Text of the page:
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In PHP, the documentation says that you can replace previously set headers via the second, boolean, argument to header().

I'm wondering: Are HTTP headers case-sensitive or normalized in any way?

If I use:

    header('Content-Type: text/plain');
    header('Content-type: text/html');

... will it send one, or two different headers?

Similarly, if I use:

    header('Content-Type: text/plain');
    header('Content-type: text/html', TRUE);

... will that (properly?) replace the first?

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You can test it with your browser's developer tool. Run a script with your given lines, and check the response headers the browser receives. –  BoltClock Oct 10 '11 at 20:57
Judging by your previous question, are you having a problem related to this topic? If so... just post your problem directly; you'll get an answer faster if you just ask the real question. –  Chris Baker Oct 10 '11 at 21:04
"Real problem" is alleged by someone that part of an app is sending multiple "Content-type" headers. My presumption is that they are wrong. Rather than guess around, I started researching, and asked the HTTP-specific question. I followed up by adding this PHP-specific version to add to the community more google-able results; also, in the event that someone might present a particular peculiarity with PHP that might have slipped by other assumptions. –  anonymous coward Oct 10 '11 at 21:09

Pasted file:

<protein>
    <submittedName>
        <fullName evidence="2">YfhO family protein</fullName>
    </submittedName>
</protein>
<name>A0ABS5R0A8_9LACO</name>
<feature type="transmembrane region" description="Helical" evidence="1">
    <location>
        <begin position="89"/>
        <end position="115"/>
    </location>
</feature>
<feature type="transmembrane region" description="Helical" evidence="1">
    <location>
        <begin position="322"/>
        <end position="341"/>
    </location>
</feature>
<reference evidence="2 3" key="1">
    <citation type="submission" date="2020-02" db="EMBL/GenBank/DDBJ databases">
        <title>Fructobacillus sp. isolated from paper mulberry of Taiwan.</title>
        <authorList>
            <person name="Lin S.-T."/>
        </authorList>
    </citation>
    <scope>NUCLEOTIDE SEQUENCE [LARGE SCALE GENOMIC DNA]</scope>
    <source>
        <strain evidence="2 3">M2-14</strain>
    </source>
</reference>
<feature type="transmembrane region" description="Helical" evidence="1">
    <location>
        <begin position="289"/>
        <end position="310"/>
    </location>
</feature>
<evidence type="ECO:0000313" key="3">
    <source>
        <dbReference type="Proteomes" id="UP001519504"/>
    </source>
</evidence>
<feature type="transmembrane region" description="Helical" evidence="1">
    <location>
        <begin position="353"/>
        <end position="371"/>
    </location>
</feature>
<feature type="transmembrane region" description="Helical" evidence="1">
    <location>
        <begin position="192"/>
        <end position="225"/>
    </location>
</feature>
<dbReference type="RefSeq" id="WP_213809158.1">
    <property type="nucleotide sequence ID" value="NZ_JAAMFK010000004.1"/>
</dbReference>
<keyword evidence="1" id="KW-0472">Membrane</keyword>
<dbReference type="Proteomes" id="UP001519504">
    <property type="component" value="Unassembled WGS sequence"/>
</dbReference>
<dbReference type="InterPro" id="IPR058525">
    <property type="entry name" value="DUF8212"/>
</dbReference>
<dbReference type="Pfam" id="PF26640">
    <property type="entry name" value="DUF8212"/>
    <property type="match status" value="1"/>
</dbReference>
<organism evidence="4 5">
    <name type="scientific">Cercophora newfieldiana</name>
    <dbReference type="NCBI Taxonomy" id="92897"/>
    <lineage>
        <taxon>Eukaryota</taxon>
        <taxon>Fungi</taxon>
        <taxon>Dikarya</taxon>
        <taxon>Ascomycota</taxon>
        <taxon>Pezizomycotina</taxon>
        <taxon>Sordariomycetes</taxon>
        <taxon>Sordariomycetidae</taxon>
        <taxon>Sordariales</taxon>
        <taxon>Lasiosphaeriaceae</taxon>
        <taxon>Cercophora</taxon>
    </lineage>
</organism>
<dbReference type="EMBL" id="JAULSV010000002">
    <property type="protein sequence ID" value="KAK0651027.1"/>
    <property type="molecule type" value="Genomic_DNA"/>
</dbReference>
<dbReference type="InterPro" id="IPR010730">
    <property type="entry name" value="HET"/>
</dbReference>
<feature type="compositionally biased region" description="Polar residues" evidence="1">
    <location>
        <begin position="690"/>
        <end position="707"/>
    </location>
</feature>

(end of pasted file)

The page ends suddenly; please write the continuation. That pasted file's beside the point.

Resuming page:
1 Answer 1

up vote 2 down vote accepted

According to the RFC 2616, HTTP header field names are case-insensitive.

PHP does get this right, and replaces the first header with the second.

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This was mentioned in an answer to his previous question - this question kinda sorta asks if PHP complies with it. –  BoltClock Oct 10 '11 at 20:59
@BoltClock more info added. Thanks. –  Brad Oct 10 '11 at 21:00

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